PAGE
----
CAPE GIRARDEAU, MO (KFVS) - What it's like surviving unemployment in today's tough job market? It's no secret our area has been rocked with layoffs and business closures.
How are those dislocated workers weathering the storm, and is there enough help out there to pull those folks through this difficult time?
Karen Smith of Jackson lost her job when the Thorngate factory in Cape Girardeau closed its doors in February.
"I'd been there for 36 years, ever since they opened up," she said.
Smith says the layoffs came as no big surprise.
"The last five years we could tell," said Smith.
Even so, when they closed the doors she was devasted as retirement seemed so close.
"I'll be 64 in May, so I had a little over a year," said Smith.
For the past couple of months, Karen has spent a lot of time filling out paperwork.
She immediately filed for unemployment through the Career Center in Cape Girardeau, and frequently checks for job openings.
She's also working with a company called MERS/Goodwill.
"There's no cost. All of our services are free of charge," said Savannah Gibbar with MERS/Goodwill.
Savannah Gibbar is a case worker who helps people like Karen Smith get back on their feet.
"It has been a little busier with the amount of layoffs going on in our area," Gibbar said.
Karen Smith is opting to go back to school even though she hasn't stepped foot in a classroom since the 1960s.
"I think a lot of people have gotten out and found right now that it's tough to find a job," said Gibbar. "So, they think 'I should probably go back and get some training.'"
Karen Smith's former Thorngate co-worker Monett Kerr will also soon be hitting the books.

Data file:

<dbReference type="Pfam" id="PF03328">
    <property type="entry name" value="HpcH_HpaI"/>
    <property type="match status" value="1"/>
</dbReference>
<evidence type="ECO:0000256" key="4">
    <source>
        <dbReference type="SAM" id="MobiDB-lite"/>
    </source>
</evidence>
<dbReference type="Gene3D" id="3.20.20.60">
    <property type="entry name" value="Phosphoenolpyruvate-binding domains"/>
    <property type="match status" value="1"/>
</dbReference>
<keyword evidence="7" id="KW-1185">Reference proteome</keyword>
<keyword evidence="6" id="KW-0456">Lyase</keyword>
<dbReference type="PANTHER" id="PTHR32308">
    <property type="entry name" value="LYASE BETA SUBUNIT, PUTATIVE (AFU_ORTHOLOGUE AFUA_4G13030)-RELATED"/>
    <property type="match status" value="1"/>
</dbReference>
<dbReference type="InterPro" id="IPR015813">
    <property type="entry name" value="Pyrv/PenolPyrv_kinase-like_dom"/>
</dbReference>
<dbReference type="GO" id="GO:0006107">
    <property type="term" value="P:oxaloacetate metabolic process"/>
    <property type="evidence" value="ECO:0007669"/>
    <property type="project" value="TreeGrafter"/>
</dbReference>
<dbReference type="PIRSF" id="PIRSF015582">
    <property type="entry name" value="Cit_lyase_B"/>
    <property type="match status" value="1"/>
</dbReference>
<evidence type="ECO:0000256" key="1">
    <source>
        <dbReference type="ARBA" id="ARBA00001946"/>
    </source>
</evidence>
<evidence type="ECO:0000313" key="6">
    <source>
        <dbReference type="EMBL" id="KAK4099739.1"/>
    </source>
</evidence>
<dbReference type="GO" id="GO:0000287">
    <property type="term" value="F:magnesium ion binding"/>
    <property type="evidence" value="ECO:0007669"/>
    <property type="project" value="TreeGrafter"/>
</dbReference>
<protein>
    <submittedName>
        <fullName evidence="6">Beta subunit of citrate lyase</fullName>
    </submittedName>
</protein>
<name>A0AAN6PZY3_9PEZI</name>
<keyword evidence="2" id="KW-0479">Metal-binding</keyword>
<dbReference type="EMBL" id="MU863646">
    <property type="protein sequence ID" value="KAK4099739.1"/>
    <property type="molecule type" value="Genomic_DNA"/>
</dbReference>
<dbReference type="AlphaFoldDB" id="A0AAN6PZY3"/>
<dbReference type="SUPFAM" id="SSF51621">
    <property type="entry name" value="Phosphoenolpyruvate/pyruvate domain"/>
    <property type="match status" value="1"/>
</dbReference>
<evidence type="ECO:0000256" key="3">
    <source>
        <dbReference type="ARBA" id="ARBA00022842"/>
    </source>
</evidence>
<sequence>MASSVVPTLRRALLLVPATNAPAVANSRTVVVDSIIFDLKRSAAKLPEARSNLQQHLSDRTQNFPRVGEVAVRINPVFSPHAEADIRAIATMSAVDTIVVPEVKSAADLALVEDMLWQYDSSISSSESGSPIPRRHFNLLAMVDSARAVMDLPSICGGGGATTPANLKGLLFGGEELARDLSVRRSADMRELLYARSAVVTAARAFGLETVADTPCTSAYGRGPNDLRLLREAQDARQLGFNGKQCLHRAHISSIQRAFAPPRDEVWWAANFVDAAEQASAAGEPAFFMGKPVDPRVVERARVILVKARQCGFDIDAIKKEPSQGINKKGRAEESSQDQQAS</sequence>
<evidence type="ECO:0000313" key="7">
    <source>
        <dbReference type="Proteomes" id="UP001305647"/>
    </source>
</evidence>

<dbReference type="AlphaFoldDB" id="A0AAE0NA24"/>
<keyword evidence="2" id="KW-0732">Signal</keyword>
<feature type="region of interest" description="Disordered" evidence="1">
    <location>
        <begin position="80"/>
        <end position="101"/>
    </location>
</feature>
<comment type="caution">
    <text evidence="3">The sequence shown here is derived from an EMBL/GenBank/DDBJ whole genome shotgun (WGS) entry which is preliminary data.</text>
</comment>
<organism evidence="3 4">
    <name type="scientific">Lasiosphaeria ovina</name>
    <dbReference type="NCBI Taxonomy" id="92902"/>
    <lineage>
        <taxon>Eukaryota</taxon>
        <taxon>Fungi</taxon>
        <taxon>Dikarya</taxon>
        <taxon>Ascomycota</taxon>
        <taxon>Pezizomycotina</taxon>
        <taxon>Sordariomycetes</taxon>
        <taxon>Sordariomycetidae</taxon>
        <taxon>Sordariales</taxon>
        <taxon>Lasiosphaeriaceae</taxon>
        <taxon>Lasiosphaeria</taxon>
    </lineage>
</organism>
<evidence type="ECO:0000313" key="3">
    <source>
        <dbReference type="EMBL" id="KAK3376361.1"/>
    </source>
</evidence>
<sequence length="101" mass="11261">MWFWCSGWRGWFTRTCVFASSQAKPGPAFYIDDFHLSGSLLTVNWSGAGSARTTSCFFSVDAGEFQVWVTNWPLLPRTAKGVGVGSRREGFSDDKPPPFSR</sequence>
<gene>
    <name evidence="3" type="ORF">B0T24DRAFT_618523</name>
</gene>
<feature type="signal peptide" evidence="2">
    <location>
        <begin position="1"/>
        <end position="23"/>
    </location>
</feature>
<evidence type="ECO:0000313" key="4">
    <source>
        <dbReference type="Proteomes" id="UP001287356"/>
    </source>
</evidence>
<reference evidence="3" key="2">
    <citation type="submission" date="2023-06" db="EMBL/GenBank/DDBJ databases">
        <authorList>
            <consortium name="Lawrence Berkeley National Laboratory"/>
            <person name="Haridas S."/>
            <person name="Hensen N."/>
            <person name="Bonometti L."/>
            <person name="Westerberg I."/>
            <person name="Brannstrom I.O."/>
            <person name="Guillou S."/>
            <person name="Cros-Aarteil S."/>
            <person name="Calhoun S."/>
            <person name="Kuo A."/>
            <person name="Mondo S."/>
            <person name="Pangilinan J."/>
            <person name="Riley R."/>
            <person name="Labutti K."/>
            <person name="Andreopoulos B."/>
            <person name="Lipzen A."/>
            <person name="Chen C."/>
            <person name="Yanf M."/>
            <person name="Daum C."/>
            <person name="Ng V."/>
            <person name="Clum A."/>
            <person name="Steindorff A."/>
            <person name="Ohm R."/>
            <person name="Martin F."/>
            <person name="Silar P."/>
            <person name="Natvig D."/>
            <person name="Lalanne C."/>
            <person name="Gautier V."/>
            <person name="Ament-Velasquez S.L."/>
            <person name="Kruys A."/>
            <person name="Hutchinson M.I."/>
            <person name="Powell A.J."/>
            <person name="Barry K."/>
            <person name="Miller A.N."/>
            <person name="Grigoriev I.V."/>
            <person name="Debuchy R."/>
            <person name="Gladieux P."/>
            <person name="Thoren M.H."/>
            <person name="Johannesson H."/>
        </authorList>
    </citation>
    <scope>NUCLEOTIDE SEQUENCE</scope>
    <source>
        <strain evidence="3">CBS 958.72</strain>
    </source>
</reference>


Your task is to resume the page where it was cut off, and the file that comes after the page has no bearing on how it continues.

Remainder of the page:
"I worked at Thorngate for about 10 days short of 24 years," said Monett Kerr.
She too thought she would retire from the company.
"I really did think that would be a place I would be for the rest of my life," said Kerr.
Kerr has collected one unemployment check. She's currently working a temporary job as she waits for school to start.
"I definitely need to go back to school and get more training in order to be able to get the kind of pay I was used to getting," said Kerr. "It's been 25 years since I've been to school, actually I'm looking forward to it."
Monett Kerr and Karen Smith will both collect unemployment while at school, starting later this year, and federal dollars will pay for that training.
"I was shocked that we'd get that much help," said Smith.
"It's a big weight off my shoulders to know I'll have that and it'll be paid for," said Kerr.
"I've got clients at truck driving school in Malden or Springfield, some people at SEMO, and places like the Career and Technology Center," said Gibbar.
Both women know there are many challenges still ahead.
"There are so many people unemployed right now, I know a lot of them are younger than I am and have more skills in computers that what I have," said Smith.
"Even though that part of my life has been closed off, I really enjoyed working there (Thorngate), but I've been given an opportunity to try something different and I'm going to make the most of it," said Kerr.
Karen Smith is going to beef up her computer skills at the vocational center in Cape Girardeau.
Monett Kerr plans to get her associates degree in business managment and computers from Metro Business College.